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                           WHATCOM COUNTY, WA

CITY OF BELLINGHAM,                               )
                                    Plaintiff     )     Cause Nos. CB 39903
                                                  )                 CB 44073
                                                  )                 CB 46652
                             v.                   )       RULING ON
MARK BIDDISCOMBE (39903),                         )       MOTION TO SUPPRESS
SHAYE STRAW (46652), and                          )       BREATH TEST RESULTS
NATHAN SMITH (44073),                             )
                                    Defendants. )

       The Court, being fully informed, hereby makes the following ruling concerning
the above Defendants’ motions to suppress B.A.C. DataMaster results.


        Each of the above Defendants who participated in the motion to suppress, which
was consolidated for oral argument, was charged with Driving Under the Influence
(“D.U.I.”) after submitting samples of their breath for analysis by B.A.C. DataMaster
(“B.A.C.”) devices. Mr. Smith’s B.A.C. test was administered on May 15, 2004. Mr.
Straw’s B.A.C. test was administered on June 5, 2004. Mr. Biddiscombe’s B.A.C. test
was administered on August 15, 2003. Thus, all of the Defendants’ samples were taken
prior to the effective date of Senate House Bill No. 3055 (2004 Wash. Legis. Serv. Ch.
68), June 10, 2004. None of the cases have yet been to trial.

         Each Defendant argues that the breath test result should be suppressed for failure
to comply with RCW 46.61.506(4), as amended by S.H.B. 3055. In essence, the
Defendants argue that the relevant amendment in S.H.B. 3055 (1) should apply to all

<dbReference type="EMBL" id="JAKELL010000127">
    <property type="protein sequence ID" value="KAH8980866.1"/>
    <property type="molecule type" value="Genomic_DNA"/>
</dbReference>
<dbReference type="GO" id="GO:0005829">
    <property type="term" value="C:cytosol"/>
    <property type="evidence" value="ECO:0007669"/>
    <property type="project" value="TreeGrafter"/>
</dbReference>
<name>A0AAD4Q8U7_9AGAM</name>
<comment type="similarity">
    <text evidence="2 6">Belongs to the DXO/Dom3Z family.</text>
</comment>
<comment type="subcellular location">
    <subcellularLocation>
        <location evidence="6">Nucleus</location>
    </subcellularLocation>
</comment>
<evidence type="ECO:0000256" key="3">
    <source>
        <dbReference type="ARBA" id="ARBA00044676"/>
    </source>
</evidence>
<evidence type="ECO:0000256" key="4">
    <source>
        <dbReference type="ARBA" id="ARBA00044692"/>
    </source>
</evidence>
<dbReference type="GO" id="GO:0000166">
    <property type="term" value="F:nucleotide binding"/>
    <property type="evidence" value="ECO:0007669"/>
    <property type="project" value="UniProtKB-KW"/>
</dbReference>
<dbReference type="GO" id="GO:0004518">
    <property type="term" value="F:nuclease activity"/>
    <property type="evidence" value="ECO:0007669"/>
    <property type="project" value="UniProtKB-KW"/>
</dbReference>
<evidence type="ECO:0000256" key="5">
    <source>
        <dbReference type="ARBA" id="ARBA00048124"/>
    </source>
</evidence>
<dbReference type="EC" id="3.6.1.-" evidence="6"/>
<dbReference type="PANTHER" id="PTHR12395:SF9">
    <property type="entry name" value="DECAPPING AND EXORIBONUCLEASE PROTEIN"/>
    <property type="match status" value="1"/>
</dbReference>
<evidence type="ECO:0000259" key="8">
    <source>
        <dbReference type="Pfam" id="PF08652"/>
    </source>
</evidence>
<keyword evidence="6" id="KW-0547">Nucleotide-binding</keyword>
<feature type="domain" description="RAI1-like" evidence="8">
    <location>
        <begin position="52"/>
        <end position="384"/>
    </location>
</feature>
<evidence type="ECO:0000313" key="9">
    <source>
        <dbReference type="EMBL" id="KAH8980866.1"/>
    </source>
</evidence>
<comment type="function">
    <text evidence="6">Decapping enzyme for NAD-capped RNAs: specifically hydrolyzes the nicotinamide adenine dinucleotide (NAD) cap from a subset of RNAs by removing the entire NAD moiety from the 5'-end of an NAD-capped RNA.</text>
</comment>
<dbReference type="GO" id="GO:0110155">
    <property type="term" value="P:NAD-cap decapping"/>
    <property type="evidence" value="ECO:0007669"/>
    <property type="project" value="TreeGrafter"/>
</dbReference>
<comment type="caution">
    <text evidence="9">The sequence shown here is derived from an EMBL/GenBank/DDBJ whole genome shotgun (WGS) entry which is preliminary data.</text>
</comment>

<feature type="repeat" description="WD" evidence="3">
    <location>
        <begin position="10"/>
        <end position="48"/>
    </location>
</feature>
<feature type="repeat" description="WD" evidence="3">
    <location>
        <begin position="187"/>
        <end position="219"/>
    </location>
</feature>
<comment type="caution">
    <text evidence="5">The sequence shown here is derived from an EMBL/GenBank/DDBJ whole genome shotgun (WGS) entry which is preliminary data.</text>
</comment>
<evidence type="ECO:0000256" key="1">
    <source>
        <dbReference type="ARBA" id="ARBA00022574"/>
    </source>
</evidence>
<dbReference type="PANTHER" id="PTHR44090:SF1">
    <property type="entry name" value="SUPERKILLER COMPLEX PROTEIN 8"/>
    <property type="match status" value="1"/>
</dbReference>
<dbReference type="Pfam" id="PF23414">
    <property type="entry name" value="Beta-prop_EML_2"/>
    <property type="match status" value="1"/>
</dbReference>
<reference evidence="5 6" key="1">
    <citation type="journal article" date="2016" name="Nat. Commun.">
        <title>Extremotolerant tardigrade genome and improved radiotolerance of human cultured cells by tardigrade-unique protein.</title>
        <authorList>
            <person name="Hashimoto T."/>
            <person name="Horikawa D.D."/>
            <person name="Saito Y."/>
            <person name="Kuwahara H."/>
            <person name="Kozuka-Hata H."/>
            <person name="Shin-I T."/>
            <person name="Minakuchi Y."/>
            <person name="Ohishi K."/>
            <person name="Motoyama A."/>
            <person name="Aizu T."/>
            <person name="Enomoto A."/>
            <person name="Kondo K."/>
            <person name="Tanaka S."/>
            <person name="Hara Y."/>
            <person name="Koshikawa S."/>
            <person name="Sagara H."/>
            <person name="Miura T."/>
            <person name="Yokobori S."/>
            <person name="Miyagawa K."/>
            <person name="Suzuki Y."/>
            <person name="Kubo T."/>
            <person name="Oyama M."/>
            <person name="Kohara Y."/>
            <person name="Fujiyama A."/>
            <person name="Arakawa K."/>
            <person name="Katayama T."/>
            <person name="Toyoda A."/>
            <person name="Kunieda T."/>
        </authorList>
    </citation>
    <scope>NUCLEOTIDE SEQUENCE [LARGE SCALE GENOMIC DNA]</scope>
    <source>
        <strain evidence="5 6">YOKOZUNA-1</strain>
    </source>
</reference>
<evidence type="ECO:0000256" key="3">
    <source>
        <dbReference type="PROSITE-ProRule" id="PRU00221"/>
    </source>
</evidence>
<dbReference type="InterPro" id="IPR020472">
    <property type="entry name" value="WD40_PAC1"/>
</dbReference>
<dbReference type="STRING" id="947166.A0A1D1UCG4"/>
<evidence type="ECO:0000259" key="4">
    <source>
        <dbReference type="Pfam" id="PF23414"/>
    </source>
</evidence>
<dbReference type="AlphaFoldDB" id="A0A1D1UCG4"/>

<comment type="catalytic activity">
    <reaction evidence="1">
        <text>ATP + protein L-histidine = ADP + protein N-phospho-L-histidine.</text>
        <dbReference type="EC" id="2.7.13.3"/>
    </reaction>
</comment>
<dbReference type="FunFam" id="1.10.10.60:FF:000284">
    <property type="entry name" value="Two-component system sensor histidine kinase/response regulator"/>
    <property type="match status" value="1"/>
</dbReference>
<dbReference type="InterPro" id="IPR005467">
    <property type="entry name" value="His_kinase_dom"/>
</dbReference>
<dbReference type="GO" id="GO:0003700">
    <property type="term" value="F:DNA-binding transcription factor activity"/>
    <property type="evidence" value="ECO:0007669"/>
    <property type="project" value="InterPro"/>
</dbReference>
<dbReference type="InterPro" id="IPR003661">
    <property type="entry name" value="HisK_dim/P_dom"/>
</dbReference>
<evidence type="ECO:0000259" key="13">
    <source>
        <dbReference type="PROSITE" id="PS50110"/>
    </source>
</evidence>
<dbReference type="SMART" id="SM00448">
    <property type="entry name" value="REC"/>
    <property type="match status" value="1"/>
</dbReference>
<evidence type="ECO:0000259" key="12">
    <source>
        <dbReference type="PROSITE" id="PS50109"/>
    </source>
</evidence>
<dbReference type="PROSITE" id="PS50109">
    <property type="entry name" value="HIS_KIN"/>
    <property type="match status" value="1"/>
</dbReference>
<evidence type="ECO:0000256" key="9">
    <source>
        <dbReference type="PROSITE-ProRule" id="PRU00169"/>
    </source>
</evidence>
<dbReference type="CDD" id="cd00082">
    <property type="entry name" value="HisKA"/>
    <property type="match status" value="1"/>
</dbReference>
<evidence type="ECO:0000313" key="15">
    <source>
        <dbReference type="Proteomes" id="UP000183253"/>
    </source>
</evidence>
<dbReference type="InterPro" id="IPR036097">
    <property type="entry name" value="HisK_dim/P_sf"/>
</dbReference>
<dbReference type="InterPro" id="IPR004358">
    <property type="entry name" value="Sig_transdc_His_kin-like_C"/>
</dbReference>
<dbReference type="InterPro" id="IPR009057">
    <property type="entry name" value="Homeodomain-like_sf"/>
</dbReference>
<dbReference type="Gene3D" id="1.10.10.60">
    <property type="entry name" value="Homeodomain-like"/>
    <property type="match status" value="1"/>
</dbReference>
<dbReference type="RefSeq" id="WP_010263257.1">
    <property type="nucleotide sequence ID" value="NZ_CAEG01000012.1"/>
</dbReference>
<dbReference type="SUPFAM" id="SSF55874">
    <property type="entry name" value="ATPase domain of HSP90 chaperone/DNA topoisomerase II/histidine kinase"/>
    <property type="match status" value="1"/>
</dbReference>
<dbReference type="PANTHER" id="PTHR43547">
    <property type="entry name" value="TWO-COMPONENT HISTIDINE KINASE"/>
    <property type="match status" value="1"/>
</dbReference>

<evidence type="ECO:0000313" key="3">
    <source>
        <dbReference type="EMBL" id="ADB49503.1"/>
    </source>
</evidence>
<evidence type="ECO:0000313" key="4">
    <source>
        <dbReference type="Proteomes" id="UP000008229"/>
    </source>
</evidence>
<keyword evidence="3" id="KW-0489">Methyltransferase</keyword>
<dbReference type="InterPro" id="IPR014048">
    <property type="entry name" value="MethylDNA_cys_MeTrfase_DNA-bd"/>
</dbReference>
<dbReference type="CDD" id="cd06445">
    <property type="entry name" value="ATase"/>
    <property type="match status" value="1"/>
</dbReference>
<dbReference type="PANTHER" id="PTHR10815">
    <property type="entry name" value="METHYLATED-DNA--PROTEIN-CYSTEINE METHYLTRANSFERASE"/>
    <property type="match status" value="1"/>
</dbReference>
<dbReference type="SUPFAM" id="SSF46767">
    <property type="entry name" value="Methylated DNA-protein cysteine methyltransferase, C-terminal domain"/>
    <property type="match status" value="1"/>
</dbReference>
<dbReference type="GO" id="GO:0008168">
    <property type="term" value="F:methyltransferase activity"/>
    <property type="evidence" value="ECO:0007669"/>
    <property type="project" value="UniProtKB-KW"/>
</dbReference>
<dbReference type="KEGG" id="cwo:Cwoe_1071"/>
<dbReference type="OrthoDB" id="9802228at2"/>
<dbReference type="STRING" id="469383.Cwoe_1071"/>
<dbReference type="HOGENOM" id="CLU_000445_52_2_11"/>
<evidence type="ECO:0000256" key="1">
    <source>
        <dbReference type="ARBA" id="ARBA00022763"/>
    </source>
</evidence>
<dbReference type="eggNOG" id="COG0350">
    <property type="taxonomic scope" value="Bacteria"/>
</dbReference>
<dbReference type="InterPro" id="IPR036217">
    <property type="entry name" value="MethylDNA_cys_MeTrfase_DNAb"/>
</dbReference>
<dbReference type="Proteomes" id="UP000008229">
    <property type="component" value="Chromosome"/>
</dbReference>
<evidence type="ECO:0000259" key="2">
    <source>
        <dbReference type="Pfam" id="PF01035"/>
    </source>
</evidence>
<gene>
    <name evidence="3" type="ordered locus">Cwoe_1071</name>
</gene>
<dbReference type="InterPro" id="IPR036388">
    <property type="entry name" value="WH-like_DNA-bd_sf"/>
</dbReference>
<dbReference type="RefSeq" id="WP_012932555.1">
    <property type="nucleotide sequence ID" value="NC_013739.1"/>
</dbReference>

cases tried after June 10, 2004, (2) requires the City to prove that simulator solutions used
to test the B.A.C. machines were measured by a “thermometer approved of by the state
toxicologist,”1 and (3) that the City can’t meet that foundational burden because the
Washington State Toxicologist did not adopt his Emergency Rule amending WAC 448-
13-020 (indicating approval of “thermometers used by the state toxicologist of
thermometers used in the breath alcohol testing program”) until its effective date of June
10, 2004. The City of Bellingham (“City”), in essence, replies that retroactive
application of S.H.B. 3055 to cases arising from B.A.C. tests administered before the

    RCW 46.61.506(4)(a)(iv).
effective date of that statute (1) would offend the Ex Post Facto Clauses of both the
United States Constitution (Art. 1, Sect. 10) and Washington State Constitution (Art. 1,
Sect. 23), (2) would offend the “savings statute,” RCW 10.01.040, and (3) does not
require suppression of the B.A.C. results because the devices were “certified,” which the
City argues is synonymous with “approved of by the state toxicologist.”


       To understand the nature of the parties’ complex arguments, it is helpful to first
review the legislative and administrative history. RCW 46.61.506(3), which was not
amended by S.H.B. 3055, provides:

        (3) Analysis of the person's blood or breath to be considered valid under
        the provisions of this section or RCW 46.61.502 or RCW 46.61.504 shall
        have been performed according to methods approved by the state
        toxicologist and by an individual possessing a valid permit issued by the
        state toxicologist for this purpose. The state toxicologist is directed to
        approve satisfactory techniques or methods, to supervise the examination
        of individuals to ascertain their qualifications and competence to conduct
        such analyses, and to issue permits which shall be subject to termination
        or revocation at the discretion of the state toxicologist.

        In adopting RCW 46.61.506(3), the Legislature conferred upon the Washington
State Toxicologist substantial rule-making authority that, in turn, established foundational
requirements for the admissibility of B.A.C. results. Through regulations, the Washington
State Toxicologist determined the type of device used (B.A.C. DataMaster), the
procedures to be employed by operators of the B.A.C. DataMaster, and the means by
which the B.A.C. DataMaster’s accuracy is verified. One of the components of the
breath-testing system used to ensure the accuracy of B.A.C. DataMaster results is the
simulator solution, which have been checked for years using mercury in glass

        Predictably and understandably, the D.U.I. defense bar in Washington State
sought to exclude breath-test results with a series of motions attacking virtually every
aspect of the breath testing process, from the machines’ software to the process by which
the thermometers are compared to national standards for the measurement of temperature.
Courts across the State produced a cornucopia of different rulings, diverse readings of